Wednesday, January 29, 2020

Just plain querying still works

I'm curious. Rachelle Gardener said this in her December 10th blog post "Lone Ranger Writer" ( There are still stories of writers getting their agent through the query process, without ever networking or getting a referral or going to a conference. I thought querying was how most writers landed an agent. And unless networking includes critique partners and beta readers, surely not every writer needs to have networking, referrals or conferences to get an agent?

I was perplexed by this statement as well,  until I read the entire post.

Rachelle's point is that getting feedback (going to a conference, crit groups) is an important, if not essential, part of polishing your work to publication level.

I think she's right 98% of the time.
Most of my clients have some sort of beta reader system.

But a couple do not, and they're doing just fine.

And Rachelle isn't saying one size fits all here.

But she's not talking about querying requirements either. She's talking about polishing  your work.

You're quite right that most of us still get our clients from incoming queries.
Sure, there are conference finds, and referrals, but querying works.

But before you query, it really really helps if you get eyeballs other than your own on your work. If only to avoid homophones. My favorite this year is chic/sheik. The runner up is fey/fay.


KMK said...

Absolute wisdom from our Queen! No matter how great you are, a good beta reader will catch the things that spell check doesn't...and perhaps prevent you from being rejected because you had one word in the wrong place (yes, happened to me!). Queries are still the best game in town if you are an aspiring writer -- it's how I ultimately got my terrific agent, who got the deal for the book that's coming out in April. As the Shark says, Be Ready and keep at it!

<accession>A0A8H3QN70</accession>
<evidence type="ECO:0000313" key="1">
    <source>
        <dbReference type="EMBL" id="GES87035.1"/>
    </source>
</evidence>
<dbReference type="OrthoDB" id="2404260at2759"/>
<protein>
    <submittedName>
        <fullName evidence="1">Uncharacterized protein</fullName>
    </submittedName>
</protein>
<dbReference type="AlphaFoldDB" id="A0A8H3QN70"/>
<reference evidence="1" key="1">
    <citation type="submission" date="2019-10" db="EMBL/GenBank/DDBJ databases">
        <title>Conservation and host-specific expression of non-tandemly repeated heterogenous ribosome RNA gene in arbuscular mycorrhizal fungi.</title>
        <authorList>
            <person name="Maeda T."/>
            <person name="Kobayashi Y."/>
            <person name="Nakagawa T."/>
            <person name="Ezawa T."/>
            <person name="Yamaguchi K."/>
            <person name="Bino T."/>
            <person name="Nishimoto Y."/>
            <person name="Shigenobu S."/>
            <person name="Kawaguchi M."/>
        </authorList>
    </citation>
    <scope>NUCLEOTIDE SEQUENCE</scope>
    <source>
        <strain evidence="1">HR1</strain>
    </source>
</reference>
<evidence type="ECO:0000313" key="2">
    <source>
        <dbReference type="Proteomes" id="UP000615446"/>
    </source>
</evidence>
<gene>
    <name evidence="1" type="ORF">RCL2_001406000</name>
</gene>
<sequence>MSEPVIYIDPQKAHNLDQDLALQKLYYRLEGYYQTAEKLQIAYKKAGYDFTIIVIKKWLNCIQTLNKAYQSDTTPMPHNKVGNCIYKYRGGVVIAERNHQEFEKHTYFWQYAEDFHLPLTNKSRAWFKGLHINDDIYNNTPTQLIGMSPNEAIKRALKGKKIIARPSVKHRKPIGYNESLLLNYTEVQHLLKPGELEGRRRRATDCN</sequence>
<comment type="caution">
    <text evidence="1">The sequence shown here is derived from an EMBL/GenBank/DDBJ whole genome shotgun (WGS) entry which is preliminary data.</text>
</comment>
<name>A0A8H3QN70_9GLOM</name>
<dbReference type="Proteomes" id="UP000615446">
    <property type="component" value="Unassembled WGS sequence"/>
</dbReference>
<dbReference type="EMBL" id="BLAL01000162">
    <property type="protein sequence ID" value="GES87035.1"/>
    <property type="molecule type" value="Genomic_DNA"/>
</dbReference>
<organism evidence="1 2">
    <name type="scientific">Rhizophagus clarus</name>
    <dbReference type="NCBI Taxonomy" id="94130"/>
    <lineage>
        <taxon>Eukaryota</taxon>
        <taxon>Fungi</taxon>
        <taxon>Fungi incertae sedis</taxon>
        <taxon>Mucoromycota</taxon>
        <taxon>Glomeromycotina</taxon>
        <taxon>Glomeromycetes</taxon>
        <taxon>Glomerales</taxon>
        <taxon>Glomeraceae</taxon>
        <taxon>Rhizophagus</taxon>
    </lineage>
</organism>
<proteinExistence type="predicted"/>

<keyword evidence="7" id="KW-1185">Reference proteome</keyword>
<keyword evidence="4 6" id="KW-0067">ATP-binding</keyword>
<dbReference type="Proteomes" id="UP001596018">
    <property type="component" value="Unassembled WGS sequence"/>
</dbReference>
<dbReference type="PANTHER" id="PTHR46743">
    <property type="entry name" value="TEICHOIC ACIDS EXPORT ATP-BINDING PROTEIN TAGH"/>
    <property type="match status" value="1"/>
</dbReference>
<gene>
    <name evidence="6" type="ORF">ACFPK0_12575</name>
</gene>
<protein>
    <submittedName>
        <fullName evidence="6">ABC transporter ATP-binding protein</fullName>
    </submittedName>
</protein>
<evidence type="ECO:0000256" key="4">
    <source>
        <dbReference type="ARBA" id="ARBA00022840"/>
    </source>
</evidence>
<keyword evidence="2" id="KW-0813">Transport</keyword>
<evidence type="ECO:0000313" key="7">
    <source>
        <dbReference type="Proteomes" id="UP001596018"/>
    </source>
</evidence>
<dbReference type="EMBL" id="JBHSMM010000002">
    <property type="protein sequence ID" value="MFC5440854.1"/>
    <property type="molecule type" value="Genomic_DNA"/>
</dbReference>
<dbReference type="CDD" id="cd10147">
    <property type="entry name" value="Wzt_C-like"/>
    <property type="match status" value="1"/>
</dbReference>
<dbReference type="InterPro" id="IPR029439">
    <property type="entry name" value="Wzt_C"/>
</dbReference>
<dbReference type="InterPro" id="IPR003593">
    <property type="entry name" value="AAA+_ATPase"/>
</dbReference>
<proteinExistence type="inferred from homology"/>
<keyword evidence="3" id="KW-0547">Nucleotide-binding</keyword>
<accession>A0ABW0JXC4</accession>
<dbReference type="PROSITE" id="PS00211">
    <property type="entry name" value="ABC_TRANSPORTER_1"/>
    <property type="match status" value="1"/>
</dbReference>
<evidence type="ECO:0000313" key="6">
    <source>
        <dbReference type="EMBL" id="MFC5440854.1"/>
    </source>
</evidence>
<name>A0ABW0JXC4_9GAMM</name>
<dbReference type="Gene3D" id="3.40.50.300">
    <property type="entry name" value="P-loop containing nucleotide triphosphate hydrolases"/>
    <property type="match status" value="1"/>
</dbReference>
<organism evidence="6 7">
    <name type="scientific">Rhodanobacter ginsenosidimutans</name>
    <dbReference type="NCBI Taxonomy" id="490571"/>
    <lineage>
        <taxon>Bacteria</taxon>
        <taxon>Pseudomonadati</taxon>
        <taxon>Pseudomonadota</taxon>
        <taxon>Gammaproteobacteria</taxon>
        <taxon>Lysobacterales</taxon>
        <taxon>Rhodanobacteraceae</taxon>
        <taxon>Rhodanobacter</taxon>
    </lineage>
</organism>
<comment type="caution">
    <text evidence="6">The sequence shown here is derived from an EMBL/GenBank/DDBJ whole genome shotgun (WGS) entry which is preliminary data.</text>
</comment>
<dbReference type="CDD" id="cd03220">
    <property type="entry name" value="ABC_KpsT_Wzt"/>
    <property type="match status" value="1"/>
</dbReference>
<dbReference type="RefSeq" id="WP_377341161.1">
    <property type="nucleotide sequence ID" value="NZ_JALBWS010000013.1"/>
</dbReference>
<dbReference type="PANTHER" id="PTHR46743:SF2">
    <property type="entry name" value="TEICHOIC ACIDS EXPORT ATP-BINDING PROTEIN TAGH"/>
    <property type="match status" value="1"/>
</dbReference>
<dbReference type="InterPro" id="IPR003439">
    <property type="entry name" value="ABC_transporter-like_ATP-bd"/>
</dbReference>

Kitty said...

The runner up is fey/fay

Make that fey/fay/feh feh feh ;~)

Jennifer R. Donohue said...

Chic/Sheik could especially be a stumbling block if one is writing a novel of haute couture in the 1920's!

This is reassuring, though. While I've heard tales of writers being approached by agents on the merits of their published short stories, this hasn't happened to me (yet!), so I'll be querying the old fashioned way. Which honestly I don't much mind; it's a slightly different set of timelines and expectations than short fiction submissions, and contains the dreaded synopsis and query letter, mais oui, but that's how it goes.

E.M. Goldsmith said...

I almost fainted for a minute there. I do have beta readers and have attended conferences, workshops, the whole gambit. All in preparation for querying. I hope Her Majesty will be gentle when the time comes. I am scared excited and keep changing my mind about who to query and when. But yes, in the end, it comes down to querying most of the time I would guess.

JulieWeathers said...

On the Litforum, we are doing a Save The Cat Writes A Novel discussion and dissecting our works with the methods laid out in that torture chamber of a book. I may be bald by the time the process is done, but I think Rain Crow will be pretty shiny.

A good posse and support system is invaluable. I don't know how people get by without it.

Adding to the fey/fay, I'll add fae, which threw some beta readers for a loop.

Carolynnwith2Ns said...

And to think that all this time I thought homophones were talking devices used by homosapiens.
I tried to come up with a clever gay telephone joke but whatever I wrote was way too middle school or presidential.

Carolynnwith2Ns said...

Janet please delete or just disregard my previous comment. My gay co-worker said it might be considered insensitive instead of amusing as a political comment. I knew I should have let him read it before I tapped send.

Linda Shantz said...

I'll often dictate notes to my phone when things come to mind as I do my stalls. I have a (horse) character named Chique, which inevitably translates to chic/sheikh. I also have a character named Faye, which gets a variety of weirdness. Apparently my phone thinks I talk funny.

MA Hudson said...

The beta readers I've found through this excellent community have been invaluable. They've not only picked up homophones, but pointed out areas that are confusing. With the entire story in our heads, it's hard to take a step back and read what's actually on the screen without our brains automatically filing in the gaps.